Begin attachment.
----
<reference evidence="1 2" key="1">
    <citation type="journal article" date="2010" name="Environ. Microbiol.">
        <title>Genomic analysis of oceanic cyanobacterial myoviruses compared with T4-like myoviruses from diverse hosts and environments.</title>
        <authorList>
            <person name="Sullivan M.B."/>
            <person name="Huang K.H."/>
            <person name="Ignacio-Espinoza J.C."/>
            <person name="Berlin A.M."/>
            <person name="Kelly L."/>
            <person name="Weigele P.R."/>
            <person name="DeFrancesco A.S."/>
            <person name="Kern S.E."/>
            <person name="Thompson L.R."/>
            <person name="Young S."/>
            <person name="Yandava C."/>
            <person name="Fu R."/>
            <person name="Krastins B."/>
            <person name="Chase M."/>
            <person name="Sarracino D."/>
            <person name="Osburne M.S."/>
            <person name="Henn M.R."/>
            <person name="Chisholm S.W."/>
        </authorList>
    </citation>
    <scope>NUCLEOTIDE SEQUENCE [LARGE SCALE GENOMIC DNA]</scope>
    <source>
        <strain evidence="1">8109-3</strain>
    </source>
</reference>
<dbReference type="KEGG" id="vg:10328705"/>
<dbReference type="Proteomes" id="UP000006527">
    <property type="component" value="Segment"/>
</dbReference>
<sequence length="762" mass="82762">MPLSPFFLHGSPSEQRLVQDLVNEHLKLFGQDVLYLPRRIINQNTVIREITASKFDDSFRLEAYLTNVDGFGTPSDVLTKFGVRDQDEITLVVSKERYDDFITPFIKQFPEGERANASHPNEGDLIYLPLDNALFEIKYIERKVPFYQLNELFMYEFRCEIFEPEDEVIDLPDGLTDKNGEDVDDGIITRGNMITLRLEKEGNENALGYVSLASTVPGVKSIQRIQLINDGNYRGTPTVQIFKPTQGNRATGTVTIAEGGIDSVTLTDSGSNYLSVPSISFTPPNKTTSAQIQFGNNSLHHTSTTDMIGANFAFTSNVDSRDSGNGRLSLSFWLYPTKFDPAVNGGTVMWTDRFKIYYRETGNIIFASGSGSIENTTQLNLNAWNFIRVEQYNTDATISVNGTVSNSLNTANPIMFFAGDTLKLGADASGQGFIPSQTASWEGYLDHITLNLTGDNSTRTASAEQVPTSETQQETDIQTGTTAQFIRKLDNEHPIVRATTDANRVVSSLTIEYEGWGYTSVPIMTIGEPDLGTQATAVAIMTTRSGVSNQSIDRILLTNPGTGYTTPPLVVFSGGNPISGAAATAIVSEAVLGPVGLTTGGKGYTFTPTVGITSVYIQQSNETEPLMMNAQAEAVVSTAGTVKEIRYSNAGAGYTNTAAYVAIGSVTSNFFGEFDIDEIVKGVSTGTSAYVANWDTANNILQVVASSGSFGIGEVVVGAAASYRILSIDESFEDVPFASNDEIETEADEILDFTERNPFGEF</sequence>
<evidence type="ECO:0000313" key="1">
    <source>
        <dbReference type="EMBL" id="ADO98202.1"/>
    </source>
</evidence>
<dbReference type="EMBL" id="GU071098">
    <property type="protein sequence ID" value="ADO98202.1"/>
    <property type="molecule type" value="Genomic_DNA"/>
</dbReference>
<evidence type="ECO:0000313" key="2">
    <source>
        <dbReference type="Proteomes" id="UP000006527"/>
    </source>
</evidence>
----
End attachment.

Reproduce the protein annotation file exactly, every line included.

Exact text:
<reference evidence="1 2" key="1">
    <citation type="journal article" date="2010" name="Environ. Microbiol.">
        <title>Genomic analysis of oceanic cyanobacterial myoviruses compared with T4-like myoviruses from diverse hosts and environments.</title>
        <authorList>
            <person name="Sullivan M.B."/>
            <person name="Huang K.H."/>
            <person name="Ignacio-Espinoza J.C."/>
            <person name="Berlin A.M."/>
            <person name="Kelly L."/>
            <person name="Weigele P.R."/>
            <person name="DeFrancesco A.S."/>
            <person name="Kern S.E."/>
            <person name="Thompson L.R."/>
            <person name="Young S."/>
            <person name="Yandava C."/>
            <person name="Fu R."/>
            <person name="Krastins B."/>
            <person name="Chase M."/>
            <person name="Sarracino D."/>
            <person name="Osburne M.S."/>
            <person name="Henn M.R."/>
            <person name="Chisholm S.W."/>
        </authorList>
    </citation>
    <scope>NUCLEOTIDE SEQUENCE [LARGE SCALE GENOMIC DNA]</scope>
    <source>
        <strain evidence="1">8109-3</strain>
    </source>
</reference>
<dbReference type="KEGG" id="vg:10328705"/>
<dbReference type="Proteomes" id="UP000006527">
    <property type="component" value="Segment"/>
</dbReference>
<sequence length="762" mass="82762">MPLSPFFLHGSPSEQRLVQDLVNEHLKLFGQDVLYLPRRIINQNTVIREITASKFDDSFRLEAYLTNVDGFGTPSDVLTKFGVRDQDEITLVVSKERYDDFITPFIKQFPEGERANASHPNEGDLIYLPLDNALFEIKYIERKVPFYQLNELFMYEFRCEIFEPEDEVIDLPDGLTDKNGEDVDDGIITRGNMITLRLEKEGNENALGYVSLASTVPGVKSIQRIQLINDGNYRGTPTVQIFKPTQGNRATGTVTIAEGGIDSVTLTDSGSNYLSVPSISFTPPNKTTSAQIQFGNNSLHHTSTTDMIGANFAFTSNVDSRDSGNGRLSLSFWLYPTKFDPAVNGGTVMWTDRFKIYYRETGNIIFASGSGSIENTTQLNLNAWNFIRVEQYNTDATISVNGTVSNSLNTANPIMFFAGDTLKLGADASGQGFIPSQTASWEGYLDHITLNLTGDNSTRTASAEQVPTSETQQETDIQTGTTAQFIRKLDNEHPIVRATTDANRVVSSLTIEYEGWGYTSVPIMTIGEPDLGTQATAVAIMTTRSGVSNQSIDRILLTNPGTGYTTPPLVVFSGGNPISGAAATAIVSEAVLGPVGLTTGGKGYTFTPTVGITSVYIQQSNETEPLMMNAQAEAVVSTAGTVKEIRYSNAGAGYTNTAAYVAIGSVTSNFFGEFDIDEIVKGVSTGTSAYVANWDTANNILQVVASSGSFGIGEVVVGAAASYRILSIDESFEDVPFASNDEIETEADEILDFTERNPFGEF</sequence>
<evidence type="ECO:0000313" key="1">
    <source>
        <dbReference type="EMBL" id="ADO98202.1"/>
    </source>
</evidence>
<dbReference type="EMBL" id="GU071098">
    <property type="protein sequence ID" value="ADO98202.1"/>
    <property type="molecule type" value="Genomic_DNA"/>
</dbReference>
<evidence type="ECO:0000313" key="2">
    <source>
        <dbReference type="Proteomes" id="UP000006527"/>
    </source>
</evidence>